Electric Radiant: Mat versus Cable?

Old 03-29-07, 06:03 PM
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Electric Radiant: Mat versus Cable?

I am in the process of finishing my basement and I would like to add electric radiant heat to a 6'X6' bathroom. The exposed area would be about 20 sq ft. The electrician who's doing some other electrical work in my basement said he would use radiant cables held in place with clips. I think his other work has been priced reasonably, but he quoted me $1,000 to intall a 20 amp 120V circuit, a GFCI breaker, a thermostat and to secure the radiant cables. I live in a suburb of New York City and the trades can be expensive, but I think this quote is a high, especially when I see that I can get a 19 sq ft Honeywell mat from HD delivered for about $260.

But I want to make sure I'm not missing something. Is the cable option more expensive and/or better than the mat? Are the thermostats and the GFCI breakers very expensive?

Old 03-30-07, 12:41 PM
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The clips and resistance wire is labor intensive. There may also be a minimum amount of wire that your electrician would be required (by his supplier) to purchase and if he doesn't normally do this kind of work then more likely as not he would charge you for the entire spool rather than just the amount used.

In its favor the clips and wire method can do a better job of covering odd-shaped area than will a pre-formed mat.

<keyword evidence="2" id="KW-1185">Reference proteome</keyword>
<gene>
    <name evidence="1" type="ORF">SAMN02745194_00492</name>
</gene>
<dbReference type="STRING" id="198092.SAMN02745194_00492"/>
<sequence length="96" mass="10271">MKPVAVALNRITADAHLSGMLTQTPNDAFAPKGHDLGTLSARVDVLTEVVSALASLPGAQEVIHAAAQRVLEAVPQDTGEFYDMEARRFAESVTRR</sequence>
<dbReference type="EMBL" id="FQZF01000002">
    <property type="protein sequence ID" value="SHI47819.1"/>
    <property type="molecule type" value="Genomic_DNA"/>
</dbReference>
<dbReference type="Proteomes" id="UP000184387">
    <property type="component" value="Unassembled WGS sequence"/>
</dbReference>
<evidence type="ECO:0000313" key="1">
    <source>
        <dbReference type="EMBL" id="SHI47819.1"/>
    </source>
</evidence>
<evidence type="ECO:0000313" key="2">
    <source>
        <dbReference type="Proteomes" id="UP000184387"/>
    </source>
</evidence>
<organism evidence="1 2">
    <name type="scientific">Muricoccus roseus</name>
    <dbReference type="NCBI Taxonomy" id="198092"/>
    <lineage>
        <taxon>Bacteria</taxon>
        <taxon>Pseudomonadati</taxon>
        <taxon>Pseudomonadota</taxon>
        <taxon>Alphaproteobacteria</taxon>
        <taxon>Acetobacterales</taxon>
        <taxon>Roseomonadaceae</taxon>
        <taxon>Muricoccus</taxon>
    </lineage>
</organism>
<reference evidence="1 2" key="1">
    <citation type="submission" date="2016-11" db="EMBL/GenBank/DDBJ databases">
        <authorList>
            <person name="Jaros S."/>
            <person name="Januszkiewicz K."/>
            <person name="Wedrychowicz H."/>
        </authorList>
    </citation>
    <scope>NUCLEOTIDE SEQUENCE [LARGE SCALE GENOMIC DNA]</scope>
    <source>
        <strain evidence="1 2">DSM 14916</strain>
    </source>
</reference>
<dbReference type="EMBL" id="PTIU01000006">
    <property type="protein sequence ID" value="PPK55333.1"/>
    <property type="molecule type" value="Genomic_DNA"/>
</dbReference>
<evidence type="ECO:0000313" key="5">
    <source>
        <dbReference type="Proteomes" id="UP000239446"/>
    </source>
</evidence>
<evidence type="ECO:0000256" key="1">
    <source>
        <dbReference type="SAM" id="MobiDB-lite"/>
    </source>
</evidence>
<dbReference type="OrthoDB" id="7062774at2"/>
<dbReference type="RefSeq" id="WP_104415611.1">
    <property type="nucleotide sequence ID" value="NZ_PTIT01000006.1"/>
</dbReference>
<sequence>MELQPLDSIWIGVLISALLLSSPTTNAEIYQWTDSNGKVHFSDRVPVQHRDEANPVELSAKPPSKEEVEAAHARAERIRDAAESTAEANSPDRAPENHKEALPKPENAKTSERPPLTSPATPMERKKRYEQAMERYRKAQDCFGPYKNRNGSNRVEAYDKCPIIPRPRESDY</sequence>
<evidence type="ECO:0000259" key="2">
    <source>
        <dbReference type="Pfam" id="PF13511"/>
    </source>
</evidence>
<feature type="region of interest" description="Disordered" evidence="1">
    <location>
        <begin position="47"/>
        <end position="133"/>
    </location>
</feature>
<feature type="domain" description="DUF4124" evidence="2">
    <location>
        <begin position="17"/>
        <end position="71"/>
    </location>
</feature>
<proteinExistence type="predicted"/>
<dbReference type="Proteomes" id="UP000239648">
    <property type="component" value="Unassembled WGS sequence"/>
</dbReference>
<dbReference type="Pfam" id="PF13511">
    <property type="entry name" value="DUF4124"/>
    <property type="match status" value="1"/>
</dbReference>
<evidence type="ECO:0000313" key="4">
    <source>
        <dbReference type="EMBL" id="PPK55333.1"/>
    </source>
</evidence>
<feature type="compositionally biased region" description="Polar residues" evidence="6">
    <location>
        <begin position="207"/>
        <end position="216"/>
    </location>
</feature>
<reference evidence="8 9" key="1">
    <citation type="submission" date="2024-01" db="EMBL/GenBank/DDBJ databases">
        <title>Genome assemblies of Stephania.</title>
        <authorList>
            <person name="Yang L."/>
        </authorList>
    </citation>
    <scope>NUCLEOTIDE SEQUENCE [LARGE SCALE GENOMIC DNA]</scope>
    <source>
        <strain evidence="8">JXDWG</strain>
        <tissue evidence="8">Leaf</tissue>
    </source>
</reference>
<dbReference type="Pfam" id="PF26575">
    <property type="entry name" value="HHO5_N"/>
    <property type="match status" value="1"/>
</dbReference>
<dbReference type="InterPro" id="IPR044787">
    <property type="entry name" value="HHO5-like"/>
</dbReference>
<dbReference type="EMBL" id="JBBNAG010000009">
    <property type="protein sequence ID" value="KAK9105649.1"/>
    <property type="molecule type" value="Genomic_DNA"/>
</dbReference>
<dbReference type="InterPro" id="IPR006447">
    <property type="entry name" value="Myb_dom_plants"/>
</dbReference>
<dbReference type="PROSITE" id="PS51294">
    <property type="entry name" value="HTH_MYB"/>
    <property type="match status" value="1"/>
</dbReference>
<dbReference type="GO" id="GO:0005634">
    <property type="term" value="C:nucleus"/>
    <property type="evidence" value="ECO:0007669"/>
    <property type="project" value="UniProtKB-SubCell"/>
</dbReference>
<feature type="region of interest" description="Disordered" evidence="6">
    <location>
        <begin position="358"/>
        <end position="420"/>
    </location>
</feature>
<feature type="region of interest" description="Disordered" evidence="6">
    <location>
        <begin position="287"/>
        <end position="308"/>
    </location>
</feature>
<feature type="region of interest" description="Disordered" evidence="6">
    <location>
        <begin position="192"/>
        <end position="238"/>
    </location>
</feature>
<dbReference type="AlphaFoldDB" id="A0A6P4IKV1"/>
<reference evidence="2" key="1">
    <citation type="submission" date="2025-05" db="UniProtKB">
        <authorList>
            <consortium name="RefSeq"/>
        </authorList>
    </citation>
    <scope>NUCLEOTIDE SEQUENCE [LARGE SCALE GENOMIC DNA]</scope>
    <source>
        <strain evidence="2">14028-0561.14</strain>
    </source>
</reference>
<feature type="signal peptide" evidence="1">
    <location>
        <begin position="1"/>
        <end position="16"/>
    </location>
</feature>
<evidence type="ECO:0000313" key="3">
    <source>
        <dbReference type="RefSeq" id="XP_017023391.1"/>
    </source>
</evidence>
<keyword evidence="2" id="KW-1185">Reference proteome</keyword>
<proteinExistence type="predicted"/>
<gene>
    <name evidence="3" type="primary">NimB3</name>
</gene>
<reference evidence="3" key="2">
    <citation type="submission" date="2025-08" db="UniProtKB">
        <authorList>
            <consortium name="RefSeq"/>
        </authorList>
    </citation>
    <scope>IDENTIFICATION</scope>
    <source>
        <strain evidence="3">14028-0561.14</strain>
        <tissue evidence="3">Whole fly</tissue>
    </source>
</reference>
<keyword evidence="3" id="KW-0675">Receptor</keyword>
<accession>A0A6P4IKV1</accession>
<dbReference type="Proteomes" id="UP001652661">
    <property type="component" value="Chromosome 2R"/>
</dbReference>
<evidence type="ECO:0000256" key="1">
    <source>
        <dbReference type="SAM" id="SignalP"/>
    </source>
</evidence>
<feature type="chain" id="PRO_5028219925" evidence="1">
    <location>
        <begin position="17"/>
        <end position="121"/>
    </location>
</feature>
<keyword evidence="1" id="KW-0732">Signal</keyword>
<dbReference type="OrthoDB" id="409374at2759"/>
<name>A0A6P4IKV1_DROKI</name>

The pre-formed mats cannot just be cut to fit but must be laid intact. Often it will require more than one mat and some rather creative layout to get both the necessary coverage and not lay mat upon itself.

The 240 volt GFCI circuit breaker is costly when compared to a non-GFCI unit. I haven't priced one but I suspect that the big box store price (if they are even available there) would shoot a good sized hole in a $100. bill. 120 volt GFCI breakers run about $50. compared to less than $10. for a non-GFCI breaker. The same with the thermostat, these floor warmers do not use a "standard" line-voltage thermostat but instead a unit that often incorporates a sensing bulb embedded in the floor itself. Some of the thermostats include GFCI so if you have one of these you may not need the GFCI circuit breaker.
Old 03-30-07, 08:39 PM
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Might try http://www.warmlyyours.com have use them and they work out real good.

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